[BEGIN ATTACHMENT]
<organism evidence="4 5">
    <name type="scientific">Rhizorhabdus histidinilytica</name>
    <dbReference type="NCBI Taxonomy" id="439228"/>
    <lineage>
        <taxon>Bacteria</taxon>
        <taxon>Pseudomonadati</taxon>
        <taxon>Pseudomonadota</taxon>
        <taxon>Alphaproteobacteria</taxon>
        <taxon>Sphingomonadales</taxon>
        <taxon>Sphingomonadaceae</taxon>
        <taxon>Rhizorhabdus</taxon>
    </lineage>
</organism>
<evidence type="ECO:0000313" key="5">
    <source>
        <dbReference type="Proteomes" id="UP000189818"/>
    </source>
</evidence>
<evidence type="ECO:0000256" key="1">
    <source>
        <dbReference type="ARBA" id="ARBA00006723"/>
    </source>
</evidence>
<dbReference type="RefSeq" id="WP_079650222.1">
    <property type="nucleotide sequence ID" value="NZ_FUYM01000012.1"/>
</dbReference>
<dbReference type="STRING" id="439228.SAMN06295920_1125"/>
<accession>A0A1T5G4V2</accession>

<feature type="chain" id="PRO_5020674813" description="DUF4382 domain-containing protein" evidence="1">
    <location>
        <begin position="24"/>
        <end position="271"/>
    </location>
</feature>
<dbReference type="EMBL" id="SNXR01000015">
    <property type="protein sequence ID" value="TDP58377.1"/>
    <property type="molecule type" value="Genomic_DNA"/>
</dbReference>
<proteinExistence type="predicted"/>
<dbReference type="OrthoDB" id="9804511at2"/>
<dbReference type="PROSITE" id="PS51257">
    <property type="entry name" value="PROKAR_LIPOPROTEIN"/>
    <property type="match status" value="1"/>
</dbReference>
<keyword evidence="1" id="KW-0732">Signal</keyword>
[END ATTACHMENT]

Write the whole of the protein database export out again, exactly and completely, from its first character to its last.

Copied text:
<organism evidence="4 5">
    <name type="scientific">Rhizorhabdus histidinilytica</name>
    <dbReference type="NCBI Taxonomy" id="439228"/>
    <lineage>
        <taxon>Bacteria</taxon>
        <taxon>Pseudomonadati</taxon>
        <taxon>Pseudomonadota</taxon>
        <taxon>Alphaproteobacteria</taxon>
        <taxon>Sphingomonadales</taxon>
        <taxon>Sphingomonadaceae</taxon>
        <taxon>Rhizorhabdus</taxon>
    </lineage>
</organism>
<evidence type="ECO:0000313" key="5">
    <source>
        <dbReference type="Proteomes" id="UP000189818"/>
    </source>
</evidence>
<evidence type="ECO:0000256" key="1">
    <source>
        <dbReference type="ARBA" id="ARBA00006723"/>
    </source>
</evidence>
<dbReference type="RefSeq" id="WP_079650222.1">
    <property type="nucleotide sequence ID" value="NZ_FUYM01000012.1"/>
</dbReference>
<dbReference type="STRING" id="439228.SAMN06295920_1125"/>
<accession>A0A1T5G4V2</accession>

<feature type="chain" id="PRO_5020674813" description="DUF4382 domain-containing protein" evidence="1">
    <location>
        <begin position="24"/>
        <end position="271"/>
    </location>
</feature>
<dbReference type="EMBL" id="SNXR01000015">
    <property type="protein sequence ID" value="TDP58377.1"/>
    <property type="molecule type" value="Genomic_DNA"/>
</dbReference>
<proteinExistence type="predicted"/>
<dbReference type="OrthoDB" id="9804511at2"/>
<dbReference type="PROSITE" id="PS51257">
    <property type="entry name" value="PROKAR_LIPOPROTEIN"/>
    <property type="match status" value="1"/>
</dbReference>
<keyword evidence="1" id="KW-0732">Signal</keyword>